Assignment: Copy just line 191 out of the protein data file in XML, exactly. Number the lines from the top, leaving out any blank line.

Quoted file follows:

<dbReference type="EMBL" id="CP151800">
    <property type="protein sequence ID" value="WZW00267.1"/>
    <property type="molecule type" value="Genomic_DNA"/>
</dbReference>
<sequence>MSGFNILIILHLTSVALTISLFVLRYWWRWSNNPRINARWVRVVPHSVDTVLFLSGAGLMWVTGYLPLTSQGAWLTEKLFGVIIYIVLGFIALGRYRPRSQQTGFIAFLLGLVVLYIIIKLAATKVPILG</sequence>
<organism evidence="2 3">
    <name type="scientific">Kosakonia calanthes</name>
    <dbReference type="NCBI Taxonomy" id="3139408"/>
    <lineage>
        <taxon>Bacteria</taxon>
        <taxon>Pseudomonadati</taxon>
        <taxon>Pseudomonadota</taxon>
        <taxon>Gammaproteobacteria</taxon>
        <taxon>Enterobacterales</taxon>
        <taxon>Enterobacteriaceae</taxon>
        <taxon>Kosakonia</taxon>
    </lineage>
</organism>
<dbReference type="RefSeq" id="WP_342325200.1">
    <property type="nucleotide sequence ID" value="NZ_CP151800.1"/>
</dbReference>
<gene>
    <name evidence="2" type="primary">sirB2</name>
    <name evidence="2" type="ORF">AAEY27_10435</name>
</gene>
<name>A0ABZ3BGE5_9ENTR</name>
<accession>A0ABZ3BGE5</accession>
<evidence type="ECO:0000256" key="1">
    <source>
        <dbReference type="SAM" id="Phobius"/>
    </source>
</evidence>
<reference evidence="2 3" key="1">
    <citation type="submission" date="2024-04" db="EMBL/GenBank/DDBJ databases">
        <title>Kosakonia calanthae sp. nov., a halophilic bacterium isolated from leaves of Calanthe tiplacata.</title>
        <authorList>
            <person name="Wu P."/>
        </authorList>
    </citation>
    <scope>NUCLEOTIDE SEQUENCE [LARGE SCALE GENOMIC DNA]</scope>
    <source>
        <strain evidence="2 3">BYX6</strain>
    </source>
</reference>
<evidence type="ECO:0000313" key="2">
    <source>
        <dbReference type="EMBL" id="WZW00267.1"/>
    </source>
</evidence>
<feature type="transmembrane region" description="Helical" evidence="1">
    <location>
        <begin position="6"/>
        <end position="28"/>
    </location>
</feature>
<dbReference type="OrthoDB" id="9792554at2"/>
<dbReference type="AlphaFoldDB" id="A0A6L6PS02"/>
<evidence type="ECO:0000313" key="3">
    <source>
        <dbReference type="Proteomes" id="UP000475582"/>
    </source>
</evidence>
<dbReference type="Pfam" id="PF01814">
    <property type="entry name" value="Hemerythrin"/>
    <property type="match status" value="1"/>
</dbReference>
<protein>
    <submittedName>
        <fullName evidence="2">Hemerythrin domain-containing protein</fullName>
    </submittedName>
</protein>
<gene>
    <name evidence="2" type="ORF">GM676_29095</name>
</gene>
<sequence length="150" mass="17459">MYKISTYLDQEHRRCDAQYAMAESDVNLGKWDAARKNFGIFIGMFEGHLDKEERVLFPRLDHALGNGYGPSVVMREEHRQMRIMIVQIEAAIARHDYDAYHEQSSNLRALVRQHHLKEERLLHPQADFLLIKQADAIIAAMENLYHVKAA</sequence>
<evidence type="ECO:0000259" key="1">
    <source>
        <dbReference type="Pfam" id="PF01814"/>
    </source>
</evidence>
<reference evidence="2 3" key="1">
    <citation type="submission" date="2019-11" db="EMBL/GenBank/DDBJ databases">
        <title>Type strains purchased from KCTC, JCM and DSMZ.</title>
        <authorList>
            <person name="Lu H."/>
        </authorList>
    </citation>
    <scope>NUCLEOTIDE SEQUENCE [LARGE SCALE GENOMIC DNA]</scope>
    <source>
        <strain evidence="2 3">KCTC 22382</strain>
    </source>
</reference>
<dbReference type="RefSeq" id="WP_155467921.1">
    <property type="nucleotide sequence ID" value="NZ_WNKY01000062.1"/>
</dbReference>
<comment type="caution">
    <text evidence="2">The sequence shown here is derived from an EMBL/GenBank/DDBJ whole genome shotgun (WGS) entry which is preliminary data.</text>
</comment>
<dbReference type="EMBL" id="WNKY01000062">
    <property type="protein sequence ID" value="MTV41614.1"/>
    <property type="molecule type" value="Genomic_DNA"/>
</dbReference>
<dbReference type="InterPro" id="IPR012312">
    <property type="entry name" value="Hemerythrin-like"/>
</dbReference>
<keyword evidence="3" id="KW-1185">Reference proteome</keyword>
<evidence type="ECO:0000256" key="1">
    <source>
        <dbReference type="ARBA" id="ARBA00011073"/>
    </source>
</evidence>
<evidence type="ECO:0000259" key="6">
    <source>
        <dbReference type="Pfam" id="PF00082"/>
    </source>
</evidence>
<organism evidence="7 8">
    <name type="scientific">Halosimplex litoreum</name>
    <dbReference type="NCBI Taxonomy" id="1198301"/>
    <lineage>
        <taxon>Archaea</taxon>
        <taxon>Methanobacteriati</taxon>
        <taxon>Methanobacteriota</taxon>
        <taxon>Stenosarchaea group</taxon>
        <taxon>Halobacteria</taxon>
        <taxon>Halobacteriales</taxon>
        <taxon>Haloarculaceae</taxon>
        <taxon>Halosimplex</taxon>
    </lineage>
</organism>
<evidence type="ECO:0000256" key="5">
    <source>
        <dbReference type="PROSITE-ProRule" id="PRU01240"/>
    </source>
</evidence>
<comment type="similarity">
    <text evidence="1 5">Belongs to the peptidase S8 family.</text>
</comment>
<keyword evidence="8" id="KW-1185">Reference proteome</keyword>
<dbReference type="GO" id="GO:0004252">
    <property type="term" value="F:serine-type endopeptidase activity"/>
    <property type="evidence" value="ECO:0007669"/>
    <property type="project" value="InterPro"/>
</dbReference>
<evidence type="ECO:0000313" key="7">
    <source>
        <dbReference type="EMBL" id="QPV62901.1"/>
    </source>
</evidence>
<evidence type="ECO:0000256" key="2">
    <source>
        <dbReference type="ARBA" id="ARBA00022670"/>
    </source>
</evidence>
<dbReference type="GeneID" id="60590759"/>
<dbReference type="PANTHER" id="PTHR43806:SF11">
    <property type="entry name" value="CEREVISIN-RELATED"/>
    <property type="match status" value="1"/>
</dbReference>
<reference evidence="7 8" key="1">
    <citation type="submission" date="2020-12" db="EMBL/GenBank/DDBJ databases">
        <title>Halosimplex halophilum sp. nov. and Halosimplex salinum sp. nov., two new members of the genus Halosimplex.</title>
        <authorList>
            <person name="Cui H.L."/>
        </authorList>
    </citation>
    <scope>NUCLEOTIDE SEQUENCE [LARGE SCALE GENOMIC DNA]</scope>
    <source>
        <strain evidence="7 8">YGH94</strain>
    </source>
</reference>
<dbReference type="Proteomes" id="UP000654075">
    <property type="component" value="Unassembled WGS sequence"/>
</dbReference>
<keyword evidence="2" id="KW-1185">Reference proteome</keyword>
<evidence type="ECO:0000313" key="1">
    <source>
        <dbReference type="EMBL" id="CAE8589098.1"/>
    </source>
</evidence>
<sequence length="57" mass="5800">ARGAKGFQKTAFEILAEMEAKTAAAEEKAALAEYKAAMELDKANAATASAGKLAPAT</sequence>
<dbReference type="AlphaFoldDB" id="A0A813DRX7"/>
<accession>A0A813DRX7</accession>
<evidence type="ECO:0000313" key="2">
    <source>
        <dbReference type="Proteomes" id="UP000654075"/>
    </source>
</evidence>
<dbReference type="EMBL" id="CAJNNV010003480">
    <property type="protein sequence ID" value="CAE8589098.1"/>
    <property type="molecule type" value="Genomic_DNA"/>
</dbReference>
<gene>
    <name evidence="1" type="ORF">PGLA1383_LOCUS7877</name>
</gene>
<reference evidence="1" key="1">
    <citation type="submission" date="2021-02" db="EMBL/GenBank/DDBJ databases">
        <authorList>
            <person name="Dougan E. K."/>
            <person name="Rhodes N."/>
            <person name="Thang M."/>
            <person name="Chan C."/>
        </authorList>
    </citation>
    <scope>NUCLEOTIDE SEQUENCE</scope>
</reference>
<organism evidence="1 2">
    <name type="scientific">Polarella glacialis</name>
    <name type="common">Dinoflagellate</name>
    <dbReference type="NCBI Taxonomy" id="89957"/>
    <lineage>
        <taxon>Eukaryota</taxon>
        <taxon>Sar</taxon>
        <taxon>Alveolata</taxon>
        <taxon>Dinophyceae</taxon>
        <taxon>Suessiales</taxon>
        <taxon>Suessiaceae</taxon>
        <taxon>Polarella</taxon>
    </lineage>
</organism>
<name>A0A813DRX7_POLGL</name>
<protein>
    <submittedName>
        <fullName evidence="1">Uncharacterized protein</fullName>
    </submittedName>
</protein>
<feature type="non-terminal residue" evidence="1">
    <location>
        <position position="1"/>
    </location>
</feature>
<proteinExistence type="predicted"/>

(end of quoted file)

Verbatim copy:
    <property type="molecule type" value="Genomic_DNA"/>